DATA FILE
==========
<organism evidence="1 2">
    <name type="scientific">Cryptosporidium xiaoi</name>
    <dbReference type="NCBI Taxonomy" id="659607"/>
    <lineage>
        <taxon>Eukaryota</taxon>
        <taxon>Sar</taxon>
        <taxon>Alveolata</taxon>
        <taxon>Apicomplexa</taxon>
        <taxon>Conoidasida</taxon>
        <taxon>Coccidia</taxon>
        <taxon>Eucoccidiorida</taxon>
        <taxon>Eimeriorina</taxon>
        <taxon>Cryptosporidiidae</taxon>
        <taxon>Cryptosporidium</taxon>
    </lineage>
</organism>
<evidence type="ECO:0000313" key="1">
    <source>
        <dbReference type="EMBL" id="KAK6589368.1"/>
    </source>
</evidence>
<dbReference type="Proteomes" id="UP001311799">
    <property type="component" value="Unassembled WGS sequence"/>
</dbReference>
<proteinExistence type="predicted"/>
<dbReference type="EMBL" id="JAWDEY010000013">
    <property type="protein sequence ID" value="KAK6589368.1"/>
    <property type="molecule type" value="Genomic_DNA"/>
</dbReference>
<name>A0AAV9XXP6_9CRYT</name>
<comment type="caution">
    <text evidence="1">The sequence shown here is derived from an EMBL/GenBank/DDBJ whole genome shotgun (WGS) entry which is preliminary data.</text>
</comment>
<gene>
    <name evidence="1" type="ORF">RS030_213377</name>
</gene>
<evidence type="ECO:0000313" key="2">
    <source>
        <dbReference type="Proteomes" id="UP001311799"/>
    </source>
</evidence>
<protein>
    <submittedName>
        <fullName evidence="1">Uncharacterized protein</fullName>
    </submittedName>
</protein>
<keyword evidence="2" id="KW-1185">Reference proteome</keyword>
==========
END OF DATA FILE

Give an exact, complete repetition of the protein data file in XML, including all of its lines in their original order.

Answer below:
<organism evidence="1 2">
    <name type="scientific">Cryptosporidium xiaoi</name>
    <dbReference type="NCBI Taxonomy" id="659607"/>
    <lineage>
        <taxon>Eukaryota</taxon>
        <taxon>Sar</taxon>
        <taxon>Alveolata</taxon>
        <taxon>Apicomplexa</taxon>
        <taxon>Conoidasida</taxon>
        <taxon>Coccidia</taxon>
        <taxon>Eucoccidiorida</taxon>
        <taxon>Eimeriorina</taxon>
        <taxon>Cryptosporidiidae</taxon>
        <taxon>Cryptosporidium</taxon>
    </lineage>
</organism>
<evidence type="ECO:0000313" key="1">
    <source>
        <dbReference type="EMBL" id="KAK6589368.1"/>
    </source>
</evidence>
<dbReference type="Proteomes" id="UP001311799">
    <property type="component" value="Unassembled WGS sequence"/>
</dbReference>
<proteinExistence type="predicted"/>
<dbReference type="EMBL" id="JAWDEY010000013">
    <property type="protein sequence ID" value="KAK6589368.1"/>
    <property type="molecule type" value="Genomic_DNA"/>
</dbReference>
<name>A0AAV9XXP6_9CRYT</name>
<comment type="caution">
    <text evidence="1">The sequence shown here is derived from an EMBL/GenBank/DDBJ whole genome shotgun (WGS) entry which is preliminary data.</text>
</comment>
<gene>
    <name evidence="1" type="ORF">RS030_213377</name>
</gene>
<evidence type="ECO:0000313" key="2">
    <source>
        <dbReference type="Proteomes" id="UP001311799"/>
    </source>
</evidence>
<protein>
    <submittedName>
        <fullName evidence="1">Uncharacterized protein</fullName>
    </submittedName>
</protein>
<keyword evidence="2" id="KW-1185">Reference proteome</keyword>